Apr 26, 2016·Annales de cardiologie et d'angéiologie·M A MesratiA Chadly
Dec 8, 2010·Medicine, Science, and the Law·Nicolas FranchittoDaniel Rougé
Jun 2, 2009·BioTechniques·Bruce Budowle, Angela van Daal
Jan 20, 2018·International Journal of Legal Medicine·Jacqueline NeubauerCordula Haas
Sep 14, 2018·Current Cardiology Reviews·Georgia Sarquella-BrugadaOscar Campuzano
Jun 4, 2017·Bulletin of Experimental Biology and Medicine·A A IvanovaM I Voevoda
May 1, 2021·International Journal of Molecular Sciences·Simone GrassiAntonio Oliva
Aug 7, 2021·Healthcare·Francesco SessaMonica Salerno

❮ Previous
Next ❯

Related Concepts

Related Feeds

Adherens Junctions

An adherens junction is defined as a cell junction whose cytoplasmic face is linked to the actin cytoskeleton. They can appear as bands encircling the cell (zonula adherens) or as spots of attachment to the extracellular matrix (adhesion plaques). Adherens junctions uniquely disassemble in uterine epithelial cells to allow the blastocyst to penetrate between epithelial cells. Discover the latest research on adherens junctions here.

Cadherins and Catenins

Cadherins (named for "calcium-dependent adhesion") are a type of cell adhesion molecule (CAM) that is important in the formation of adherens junctions to bind cells with each other. Catenins are a family of proteins found in complexes with cadherin cell adhesion molecules of animal cells: alpha-catenin can bind to β-catenin and can also bind actin. β-catenin binds the cytoplasmic domain of some cadherins. Discover the latest research on cadherins and catenins here.


Arrhythmias are abnormalities in heart rhythms, which can be either too fast or too slow. They can result from abnormalities of the initiation of an impulse or impulse conduction or a combination of both. Here is the latest research on arrhythmias.

Cardiovascular Risk Prediction

Cardiovascular risk prediction models based on classical risk factors identified in epidemiological studies are useful in primary prevention of cardiovascular disease in individuals. Here is the latest research.

Cardiac Conduction System

The cardiac conduction system is a specialized tract of myocardial cells responsible for maintaining normal cardiac rhythm. Discover the latest research on the cardiac conduction system here.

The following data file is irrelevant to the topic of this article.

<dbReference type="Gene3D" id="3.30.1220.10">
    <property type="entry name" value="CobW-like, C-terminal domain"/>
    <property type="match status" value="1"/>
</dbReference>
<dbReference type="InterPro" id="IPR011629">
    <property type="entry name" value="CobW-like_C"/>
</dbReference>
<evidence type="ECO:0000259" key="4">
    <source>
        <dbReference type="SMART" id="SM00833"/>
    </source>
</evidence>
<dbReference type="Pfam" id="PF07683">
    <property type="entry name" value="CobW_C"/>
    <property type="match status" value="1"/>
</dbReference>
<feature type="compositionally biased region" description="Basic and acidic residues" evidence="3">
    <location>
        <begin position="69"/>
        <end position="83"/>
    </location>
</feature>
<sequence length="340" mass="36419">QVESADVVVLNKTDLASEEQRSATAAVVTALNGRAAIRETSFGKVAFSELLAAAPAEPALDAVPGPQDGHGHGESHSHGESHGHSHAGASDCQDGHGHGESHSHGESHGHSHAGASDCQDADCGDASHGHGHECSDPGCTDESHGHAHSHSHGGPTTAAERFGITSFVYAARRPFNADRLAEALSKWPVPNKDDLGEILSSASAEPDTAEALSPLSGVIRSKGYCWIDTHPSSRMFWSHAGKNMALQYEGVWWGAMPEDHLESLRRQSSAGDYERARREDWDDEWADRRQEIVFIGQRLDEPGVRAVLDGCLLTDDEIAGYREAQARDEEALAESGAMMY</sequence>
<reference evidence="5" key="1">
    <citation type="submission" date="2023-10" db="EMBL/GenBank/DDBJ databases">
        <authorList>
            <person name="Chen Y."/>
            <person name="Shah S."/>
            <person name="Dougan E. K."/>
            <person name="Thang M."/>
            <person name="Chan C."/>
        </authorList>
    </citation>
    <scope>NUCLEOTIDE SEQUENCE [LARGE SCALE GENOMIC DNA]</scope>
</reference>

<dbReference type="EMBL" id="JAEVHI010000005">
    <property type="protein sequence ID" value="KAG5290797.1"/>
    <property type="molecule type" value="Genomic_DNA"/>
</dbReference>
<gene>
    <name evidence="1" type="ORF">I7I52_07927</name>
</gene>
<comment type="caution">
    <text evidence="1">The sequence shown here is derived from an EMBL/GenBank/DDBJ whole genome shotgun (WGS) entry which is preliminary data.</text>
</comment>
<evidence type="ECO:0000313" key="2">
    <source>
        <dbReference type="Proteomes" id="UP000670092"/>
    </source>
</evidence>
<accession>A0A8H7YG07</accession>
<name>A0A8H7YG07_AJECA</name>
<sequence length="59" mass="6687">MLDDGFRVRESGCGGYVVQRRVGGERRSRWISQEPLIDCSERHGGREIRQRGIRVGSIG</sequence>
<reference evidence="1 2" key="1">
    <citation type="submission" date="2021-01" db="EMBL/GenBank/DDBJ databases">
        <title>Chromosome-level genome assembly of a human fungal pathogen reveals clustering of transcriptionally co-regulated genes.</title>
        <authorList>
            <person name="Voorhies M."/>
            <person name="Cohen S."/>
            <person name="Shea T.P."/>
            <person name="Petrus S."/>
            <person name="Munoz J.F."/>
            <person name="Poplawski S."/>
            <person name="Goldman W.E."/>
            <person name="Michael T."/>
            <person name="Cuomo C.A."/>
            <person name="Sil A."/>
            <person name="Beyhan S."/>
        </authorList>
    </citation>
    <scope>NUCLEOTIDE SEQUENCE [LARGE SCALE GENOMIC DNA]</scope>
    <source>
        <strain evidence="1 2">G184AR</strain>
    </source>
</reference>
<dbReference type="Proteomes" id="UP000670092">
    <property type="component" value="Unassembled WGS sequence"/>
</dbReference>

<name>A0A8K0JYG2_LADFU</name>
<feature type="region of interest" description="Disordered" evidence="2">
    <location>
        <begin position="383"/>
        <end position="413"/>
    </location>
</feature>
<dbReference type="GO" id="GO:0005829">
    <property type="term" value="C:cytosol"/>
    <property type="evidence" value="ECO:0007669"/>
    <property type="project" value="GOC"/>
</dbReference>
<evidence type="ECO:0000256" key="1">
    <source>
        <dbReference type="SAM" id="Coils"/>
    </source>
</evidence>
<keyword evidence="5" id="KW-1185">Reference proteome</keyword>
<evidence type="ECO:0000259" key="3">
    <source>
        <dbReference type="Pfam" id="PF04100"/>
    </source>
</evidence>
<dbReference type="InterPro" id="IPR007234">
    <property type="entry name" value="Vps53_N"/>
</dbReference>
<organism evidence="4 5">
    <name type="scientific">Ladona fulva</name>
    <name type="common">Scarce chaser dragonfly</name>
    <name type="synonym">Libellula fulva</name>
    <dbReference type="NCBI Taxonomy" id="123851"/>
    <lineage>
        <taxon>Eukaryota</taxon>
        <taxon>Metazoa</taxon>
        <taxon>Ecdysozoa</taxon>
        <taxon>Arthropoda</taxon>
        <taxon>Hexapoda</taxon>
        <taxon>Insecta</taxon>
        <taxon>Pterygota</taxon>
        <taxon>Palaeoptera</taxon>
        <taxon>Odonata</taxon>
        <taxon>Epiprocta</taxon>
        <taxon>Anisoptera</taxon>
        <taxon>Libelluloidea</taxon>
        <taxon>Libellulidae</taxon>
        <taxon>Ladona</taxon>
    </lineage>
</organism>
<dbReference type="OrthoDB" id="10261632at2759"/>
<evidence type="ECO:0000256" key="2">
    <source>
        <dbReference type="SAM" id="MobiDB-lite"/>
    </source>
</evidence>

Adhesion Molecules in Health and Disease

Cell adhesion molecules are a subset of cell adhesion proteins located on the cell surface involved in binding with other cells or with the extracellular matrix in the process called cell adhesion. In essence, cell adhesion molecules help cells stick to each other and to their surroundings. Cell adhesion is a crucial component in maintaining tissue structure and function. Discover the latest research on adhesion molecule and their role in health and disease here.


Cardiomyopathy is a disease of the heart muscle, that can lead to muscular or electrical dysfunction of the heart. It is often an irreversible disease that is associated with a poor prognosis. There are different causes and classifications of cardiomyopathies. Here are the latest discoveries pertaining to this disease.

Arrhythmogenic Right Ventricular Dysplasia

Arrhythmogenic right ventricular dysplasia is a congenital cardiomyopathy that is characterized by infiltration of adipose and fibrous tissue into the right ventricle wall and loss of myocardial cells. Primary injuries usually are at the free wall of the right ventricular and right atria resulting in ventricular and supraventricular arrhythmias. Discover the latest research on arrhythmogenic right ventricular dysplasia here.

Cardiovascular Disease Pathophysiology

Cardiovascular disease involves several different processes that contribute to the pathological mechanism, including hyperglycemia, inflammation, atherosclerosis, hypertension and more. Vasculature stability plays a critical role in the development of the disease. Discover the latest research on cardiovascular disease pathophysiology here.

Atrial Fibrillation

Atrial fibrillation is a common arrhythmia that is associated with substantial morbidity and mortality, particularly due to stroke and thromboembolism. Here is the latest research.

Birth Defects

Birth defects encompass structural and functional alterations that occur during embryonic or fetal development and are present since birth. The cause may be genetic, environmental or unknown and can result in physical and/or mental impairment. Here is the latest research on birth defects.